Monday, October 1, 2012

October 1

October 1:  Readers, you haven't heard from me because I've been out in the prairies and gardens.  I hope you have enjoyed nature, too.  The prairies are beautiful even now (especially that gem I worked so hard to save)!

Source: Frank Mayfield (gmayfield10)/Flickr (CC BY-SA 2.0)
Report on the May 12 field trip: Twenty-five Wisconsinites car-pooled down to Peacock/James Woodworth Prairie.  We entered the Nature Center to find a wall full of outstanding photography of the prairie flowers provided by photographer/author, Frank Mayfield.  He is continually taking pictures of prairie life, giving showings of his wonderful photographs, and composing yet more books about what he sees on the James Woodworth.  We were also greeted by Charlotte Adelman with her new book, "Native Alternatives to Non-Native Flowers and Plants"...this for all you gardeners out there.

Dr. Dennis Nyberg, Curator, greeted us and took us on a tour of the Prairie.  To our delight, we found the white lady slippers among other flora in bloom.  Several of the group had never seen how lush a virgin prairie can be.  Just by inspecting it, we learned a lot.

After a brown-bag lunch we drove up Milwaukee Road about four miles to The Prairie Grove.  It is the Kennicott place that I wrote about in my book, and it is now a National Heritage site with much history.  Extensive natural areas surround what are now public environmental education buildings.  The efforts to return some places to prairie that used to be there revealed to us once again how important and valuable the James Woodworth Prairie is for us all.

Our final tour of the day in Glenview was four miles to the Kent Fuller Air Station Prairie, thirty-five acres that remains of Dr. William Beecher's Prairie that I also mention in my book.  Yes, circumstances change.  Now the Village of Glenview Park Board is proud of its support of this (AND The Grove)!  And now we can visit the energy-efficient Evelyn Pease Tyner Interpretation Center and look over the expanse that invites birds, bees, and butterflies.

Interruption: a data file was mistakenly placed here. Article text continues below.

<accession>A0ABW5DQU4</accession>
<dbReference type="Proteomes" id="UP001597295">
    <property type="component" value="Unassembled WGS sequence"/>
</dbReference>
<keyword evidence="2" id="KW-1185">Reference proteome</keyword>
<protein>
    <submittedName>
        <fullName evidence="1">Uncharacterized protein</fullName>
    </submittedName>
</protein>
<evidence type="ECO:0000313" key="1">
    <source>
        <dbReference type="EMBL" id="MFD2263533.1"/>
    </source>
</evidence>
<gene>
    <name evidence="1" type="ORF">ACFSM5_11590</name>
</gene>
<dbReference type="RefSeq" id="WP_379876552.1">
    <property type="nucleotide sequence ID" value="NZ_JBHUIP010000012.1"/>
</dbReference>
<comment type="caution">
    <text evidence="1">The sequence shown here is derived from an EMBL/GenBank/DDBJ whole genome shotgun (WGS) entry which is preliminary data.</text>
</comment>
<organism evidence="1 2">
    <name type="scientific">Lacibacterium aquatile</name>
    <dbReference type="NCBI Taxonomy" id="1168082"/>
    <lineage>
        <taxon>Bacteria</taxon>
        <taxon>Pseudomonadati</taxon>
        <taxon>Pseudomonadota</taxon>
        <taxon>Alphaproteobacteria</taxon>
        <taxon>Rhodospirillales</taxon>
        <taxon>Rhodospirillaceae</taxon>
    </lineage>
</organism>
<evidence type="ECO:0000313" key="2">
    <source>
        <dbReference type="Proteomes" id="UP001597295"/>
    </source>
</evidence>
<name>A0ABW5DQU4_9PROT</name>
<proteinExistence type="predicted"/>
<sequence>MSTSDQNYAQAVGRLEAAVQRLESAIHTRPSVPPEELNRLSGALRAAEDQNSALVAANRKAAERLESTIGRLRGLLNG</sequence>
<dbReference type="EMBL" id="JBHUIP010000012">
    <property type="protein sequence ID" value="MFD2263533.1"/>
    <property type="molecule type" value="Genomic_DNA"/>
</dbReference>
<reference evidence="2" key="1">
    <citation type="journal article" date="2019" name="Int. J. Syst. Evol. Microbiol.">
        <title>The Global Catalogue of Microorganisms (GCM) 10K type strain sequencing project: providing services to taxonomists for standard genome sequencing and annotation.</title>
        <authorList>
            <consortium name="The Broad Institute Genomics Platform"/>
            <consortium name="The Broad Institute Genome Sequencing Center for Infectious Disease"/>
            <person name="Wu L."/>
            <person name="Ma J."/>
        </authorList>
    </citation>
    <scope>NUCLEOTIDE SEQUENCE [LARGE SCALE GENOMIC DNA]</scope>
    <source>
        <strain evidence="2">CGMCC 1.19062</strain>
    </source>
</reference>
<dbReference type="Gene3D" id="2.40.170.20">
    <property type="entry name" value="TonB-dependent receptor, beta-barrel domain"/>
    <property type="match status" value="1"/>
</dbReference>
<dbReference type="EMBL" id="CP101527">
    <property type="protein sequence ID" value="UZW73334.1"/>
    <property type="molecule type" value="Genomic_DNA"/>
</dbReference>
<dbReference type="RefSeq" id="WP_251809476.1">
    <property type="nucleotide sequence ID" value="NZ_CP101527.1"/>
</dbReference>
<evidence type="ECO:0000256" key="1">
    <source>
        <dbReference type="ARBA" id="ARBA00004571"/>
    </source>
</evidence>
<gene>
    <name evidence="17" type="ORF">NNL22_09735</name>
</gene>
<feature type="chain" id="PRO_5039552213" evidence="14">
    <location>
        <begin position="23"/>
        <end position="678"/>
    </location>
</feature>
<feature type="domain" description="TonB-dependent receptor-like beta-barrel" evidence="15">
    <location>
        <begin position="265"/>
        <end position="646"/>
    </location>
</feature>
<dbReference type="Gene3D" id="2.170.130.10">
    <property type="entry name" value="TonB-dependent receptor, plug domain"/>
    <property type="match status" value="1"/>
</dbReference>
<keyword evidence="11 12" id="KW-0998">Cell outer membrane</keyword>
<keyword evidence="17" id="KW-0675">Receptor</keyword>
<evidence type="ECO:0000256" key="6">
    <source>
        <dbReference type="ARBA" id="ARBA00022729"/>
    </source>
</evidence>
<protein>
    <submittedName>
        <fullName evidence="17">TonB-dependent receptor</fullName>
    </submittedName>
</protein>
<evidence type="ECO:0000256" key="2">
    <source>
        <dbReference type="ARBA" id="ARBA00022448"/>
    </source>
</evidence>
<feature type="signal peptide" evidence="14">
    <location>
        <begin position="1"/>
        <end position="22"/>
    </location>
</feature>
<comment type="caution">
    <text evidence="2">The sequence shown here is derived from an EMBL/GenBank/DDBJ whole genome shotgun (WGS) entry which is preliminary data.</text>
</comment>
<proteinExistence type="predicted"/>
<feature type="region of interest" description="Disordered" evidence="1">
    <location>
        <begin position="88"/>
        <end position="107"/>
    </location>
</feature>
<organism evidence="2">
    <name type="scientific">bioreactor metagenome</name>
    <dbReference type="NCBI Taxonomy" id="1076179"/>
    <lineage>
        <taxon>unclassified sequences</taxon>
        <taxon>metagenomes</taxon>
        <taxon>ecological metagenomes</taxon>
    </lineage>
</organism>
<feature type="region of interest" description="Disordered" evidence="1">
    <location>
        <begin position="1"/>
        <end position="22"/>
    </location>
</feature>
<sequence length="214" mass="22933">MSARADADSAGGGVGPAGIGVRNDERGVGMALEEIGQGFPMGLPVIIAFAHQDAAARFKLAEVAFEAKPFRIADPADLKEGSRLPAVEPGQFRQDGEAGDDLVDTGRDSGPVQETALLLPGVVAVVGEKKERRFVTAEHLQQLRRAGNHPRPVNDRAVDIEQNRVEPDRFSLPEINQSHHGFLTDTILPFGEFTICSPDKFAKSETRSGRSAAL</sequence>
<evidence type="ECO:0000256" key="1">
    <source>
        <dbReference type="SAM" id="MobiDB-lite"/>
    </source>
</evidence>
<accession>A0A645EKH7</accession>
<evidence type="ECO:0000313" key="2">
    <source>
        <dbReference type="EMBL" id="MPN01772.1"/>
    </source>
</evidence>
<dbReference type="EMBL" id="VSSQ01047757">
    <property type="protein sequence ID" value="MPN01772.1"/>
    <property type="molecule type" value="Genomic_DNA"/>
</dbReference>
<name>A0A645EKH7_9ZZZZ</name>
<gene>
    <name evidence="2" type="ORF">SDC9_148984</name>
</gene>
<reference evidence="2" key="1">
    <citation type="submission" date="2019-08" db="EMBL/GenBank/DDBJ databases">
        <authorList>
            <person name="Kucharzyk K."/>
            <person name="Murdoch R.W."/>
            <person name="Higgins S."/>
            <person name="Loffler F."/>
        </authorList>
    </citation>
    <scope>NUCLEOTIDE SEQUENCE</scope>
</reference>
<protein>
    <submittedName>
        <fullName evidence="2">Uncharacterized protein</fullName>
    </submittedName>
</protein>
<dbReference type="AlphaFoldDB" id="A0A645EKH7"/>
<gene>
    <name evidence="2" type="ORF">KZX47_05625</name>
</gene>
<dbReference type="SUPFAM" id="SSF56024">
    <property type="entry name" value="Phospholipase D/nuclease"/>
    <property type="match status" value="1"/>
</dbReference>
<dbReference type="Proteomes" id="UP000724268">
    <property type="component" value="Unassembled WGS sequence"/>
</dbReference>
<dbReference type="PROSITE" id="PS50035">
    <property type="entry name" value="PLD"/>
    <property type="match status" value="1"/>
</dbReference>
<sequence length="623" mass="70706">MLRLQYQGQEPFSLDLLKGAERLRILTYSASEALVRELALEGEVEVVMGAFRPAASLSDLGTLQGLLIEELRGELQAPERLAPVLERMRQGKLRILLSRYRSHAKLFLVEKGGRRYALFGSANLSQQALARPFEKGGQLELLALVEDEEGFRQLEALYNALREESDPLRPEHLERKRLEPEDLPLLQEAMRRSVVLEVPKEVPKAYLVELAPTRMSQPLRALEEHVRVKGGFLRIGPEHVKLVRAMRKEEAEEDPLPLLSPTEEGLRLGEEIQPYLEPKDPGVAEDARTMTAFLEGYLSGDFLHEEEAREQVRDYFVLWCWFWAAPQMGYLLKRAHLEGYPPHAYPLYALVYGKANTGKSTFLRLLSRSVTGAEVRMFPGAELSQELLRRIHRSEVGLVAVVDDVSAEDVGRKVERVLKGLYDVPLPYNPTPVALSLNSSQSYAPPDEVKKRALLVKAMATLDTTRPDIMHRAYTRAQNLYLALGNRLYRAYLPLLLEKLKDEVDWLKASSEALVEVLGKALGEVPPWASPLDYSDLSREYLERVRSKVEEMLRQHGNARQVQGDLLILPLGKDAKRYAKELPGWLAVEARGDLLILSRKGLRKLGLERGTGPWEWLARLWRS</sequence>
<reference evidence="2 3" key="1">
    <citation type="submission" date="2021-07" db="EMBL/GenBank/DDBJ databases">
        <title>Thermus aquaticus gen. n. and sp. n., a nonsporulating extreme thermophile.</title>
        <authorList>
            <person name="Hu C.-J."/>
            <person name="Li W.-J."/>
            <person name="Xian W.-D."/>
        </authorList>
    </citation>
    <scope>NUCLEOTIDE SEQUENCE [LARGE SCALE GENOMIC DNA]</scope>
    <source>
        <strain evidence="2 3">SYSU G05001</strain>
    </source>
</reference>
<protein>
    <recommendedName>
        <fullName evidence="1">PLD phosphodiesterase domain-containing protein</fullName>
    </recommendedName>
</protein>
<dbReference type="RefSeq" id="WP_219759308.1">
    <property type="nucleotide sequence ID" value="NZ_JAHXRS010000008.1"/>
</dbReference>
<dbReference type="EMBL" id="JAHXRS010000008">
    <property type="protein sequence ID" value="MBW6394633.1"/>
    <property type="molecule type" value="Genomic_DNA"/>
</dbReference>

You might ask what good does saving these areas do for people. (1) The public and private schools now have curriculum and field trips to these places so future generations may understand the importance of their environment.  (2) Scientists may study the interconnected webs of life and the possible and yet undiscovered gifts of resources.  (3) The public can assimilate the unique and aesthetic beauty of natural areas.  (4) Gardeners can learn about the hardiness of a whole array of native plants and expand their visions beyond petunias.

Visiting Iowa:  In June I visited a friend in Decorah, Iowa.  This community has a Community Prairie!  My friend took me to the Hayden Prairie west of there.  I had heard much about it, and now I finally could see this 200-acre site that was saved in 1947.  The highlight was finding a whole colony of Turk's cap lilies in bloom.

My gardens:  Drought is no stranger to prairies, and this year we had a drought.  My butterfly weed became a mass of orange, my bottle gentians spread to new places in the garden, and now the asters are a froth of purple, white, and blue.

Presentations:  Life is short.  I'm willing to give presentations about The Importance of Saving Natural Areas, especially to people who have not, but would like to become acquainted with their environment.  Contact me.